Thursday, October 11, 2007

Google versus BHP Billiton - Part II

11 October 2007

I wrote recently that in ten years' time, it is conceivable that BHP Billiton could be worth 100 times as much as Google, in terms of market value.

Again, BHP Billiton is the world's largest integrated miner. They sell real raw materials that are in acute demand as the world's population soars past 6.75 billion souls.

Google is an absolutely great company that among other things sponsors the site which hosts my web log. However, Almost no one who uses Google's services has to pay anything for them, with the exception of advertisers. Thus, Google's business is very vulnerable to the vicissitudes of the consumer marketplace, particularly to periods of recession, which predictably come every few years.

BHP Billiton is somewhat insulated from marketplace pressures, as it takes 10-15 years to bring a mine from the exploration to the production stage. Thus, there is a large barrier to entry in BHP Billiton's core market.

By way of contrast, anyone who wants to can host internet services. Thus Google potentially faces competitors who may be as smart as or smarter than the very smart people who run Google.

Google just hit a new intraday stock price high today of $641.41. At that level, the company was briefly worth more than $200 billion in market value. That is against annual earnings of $3.69 billion and revenues that could run as high as $15 billion, assuming business continues at its current clip (always an assumption – never a certainty).

Here is the fact that I found most interesting today. Google is now worth more than Viacom, CBS, Time-Warner and Disney combined (and recall that Time Warner still owns and operates the internet phenomenon of the past – America Online... remember that company?).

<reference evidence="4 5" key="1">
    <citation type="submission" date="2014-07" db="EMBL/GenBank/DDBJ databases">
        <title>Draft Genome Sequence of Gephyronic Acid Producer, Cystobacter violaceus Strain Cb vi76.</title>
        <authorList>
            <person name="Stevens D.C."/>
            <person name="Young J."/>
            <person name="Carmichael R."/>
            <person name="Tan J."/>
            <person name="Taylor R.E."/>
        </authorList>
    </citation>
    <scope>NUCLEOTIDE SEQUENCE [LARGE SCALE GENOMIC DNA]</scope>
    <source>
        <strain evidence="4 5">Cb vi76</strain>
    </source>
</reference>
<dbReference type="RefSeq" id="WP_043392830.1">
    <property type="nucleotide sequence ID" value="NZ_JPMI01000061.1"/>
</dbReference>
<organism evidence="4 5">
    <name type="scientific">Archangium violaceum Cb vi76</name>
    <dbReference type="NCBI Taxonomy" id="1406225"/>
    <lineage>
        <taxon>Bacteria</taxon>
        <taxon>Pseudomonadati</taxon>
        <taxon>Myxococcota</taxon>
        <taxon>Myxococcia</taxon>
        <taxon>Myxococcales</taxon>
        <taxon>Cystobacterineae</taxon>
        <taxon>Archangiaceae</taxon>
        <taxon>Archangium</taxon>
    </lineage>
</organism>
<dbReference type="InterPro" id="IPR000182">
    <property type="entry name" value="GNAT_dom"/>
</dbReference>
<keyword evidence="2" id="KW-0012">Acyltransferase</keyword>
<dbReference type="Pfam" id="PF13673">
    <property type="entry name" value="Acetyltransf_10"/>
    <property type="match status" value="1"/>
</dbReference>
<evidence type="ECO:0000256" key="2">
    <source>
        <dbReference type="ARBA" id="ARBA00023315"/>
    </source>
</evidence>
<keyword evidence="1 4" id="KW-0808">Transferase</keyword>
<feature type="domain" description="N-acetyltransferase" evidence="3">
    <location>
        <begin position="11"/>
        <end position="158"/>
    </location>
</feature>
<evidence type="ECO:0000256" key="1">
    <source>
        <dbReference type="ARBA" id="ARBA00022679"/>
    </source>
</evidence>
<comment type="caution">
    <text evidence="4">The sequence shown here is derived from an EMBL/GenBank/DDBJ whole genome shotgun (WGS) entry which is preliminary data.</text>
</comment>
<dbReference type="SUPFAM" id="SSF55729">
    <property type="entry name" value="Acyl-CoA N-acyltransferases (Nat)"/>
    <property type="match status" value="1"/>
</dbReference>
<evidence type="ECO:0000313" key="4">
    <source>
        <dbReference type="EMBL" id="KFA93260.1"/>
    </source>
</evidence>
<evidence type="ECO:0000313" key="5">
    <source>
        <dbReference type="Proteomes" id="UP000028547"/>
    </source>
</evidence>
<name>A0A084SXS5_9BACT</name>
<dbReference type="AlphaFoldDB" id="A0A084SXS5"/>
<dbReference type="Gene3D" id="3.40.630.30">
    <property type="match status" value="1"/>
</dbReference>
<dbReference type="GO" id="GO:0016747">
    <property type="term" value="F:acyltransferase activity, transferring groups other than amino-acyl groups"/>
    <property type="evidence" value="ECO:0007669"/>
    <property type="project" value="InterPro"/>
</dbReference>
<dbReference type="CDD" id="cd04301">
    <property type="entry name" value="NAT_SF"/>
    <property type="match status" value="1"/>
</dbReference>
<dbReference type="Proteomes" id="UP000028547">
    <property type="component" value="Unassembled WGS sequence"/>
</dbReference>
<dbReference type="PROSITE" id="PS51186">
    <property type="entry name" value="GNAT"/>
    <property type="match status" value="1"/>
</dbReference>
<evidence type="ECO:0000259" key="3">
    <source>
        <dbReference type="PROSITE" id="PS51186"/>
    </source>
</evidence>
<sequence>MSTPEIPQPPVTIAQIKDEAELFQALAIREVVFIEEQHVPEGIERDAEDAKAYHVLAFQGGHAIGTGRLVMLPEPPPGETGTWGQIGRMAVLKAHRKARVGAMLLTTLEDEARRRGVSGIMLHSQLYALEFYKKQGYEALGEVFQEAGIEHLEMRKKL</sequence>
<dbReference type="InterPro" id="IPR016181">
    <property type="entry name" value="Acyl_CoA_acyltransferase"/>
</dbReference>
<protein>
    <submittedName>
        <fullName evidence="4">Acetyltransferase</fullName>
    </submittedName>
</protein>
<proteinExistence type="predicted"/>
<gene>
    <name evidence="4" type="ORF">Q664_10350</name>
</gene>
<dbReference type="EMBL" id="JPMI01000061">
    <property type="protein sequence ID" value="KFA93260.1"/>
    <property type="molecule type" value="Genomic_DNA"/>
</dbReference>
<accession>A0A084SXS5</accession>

I doubt in ten years' time that Viacom, CBS, Time-Warner and Disney combined will be worth less than Google. I also doubt that they will fare so well as BHP Billiton during this period.

However, I will add to my earlier proposition that in ten years' time, Viacom, CBS, Time-Warner and Disney (combined) will almost certainly be worth ten times as much as Google.

That is just how things go in the real world. While Google inhabits an unreal world, companies such as Viacom, CBS, Time-Warner, Disney... and BHP Billiton... conduct their operations in the real world. The next ten years will be hard for Viacom, CBS, Time-Warner and Disney, whereas the next decade is likely to treat BHP Billiton kindly.

I hope that Google does well over the next ten years, as I really like the company. But I am not optimistic that the events of the coming decade will support its present stock valuation at anything close to its current ($200 billion) level.

All posts on this topic:

Revisiting BHP and Google at Year Four

An Early Update on Google versus BHP

Google versus BHP Billiton - Part II

Meet Me Here in Ten Years' Time: BHP Billiton vs. Google

Wednesday, October 03, 2007

Ontario Provincial Elections – Stumbling at the Threshold of Opportunity in Northwest Ontario

3 October 2007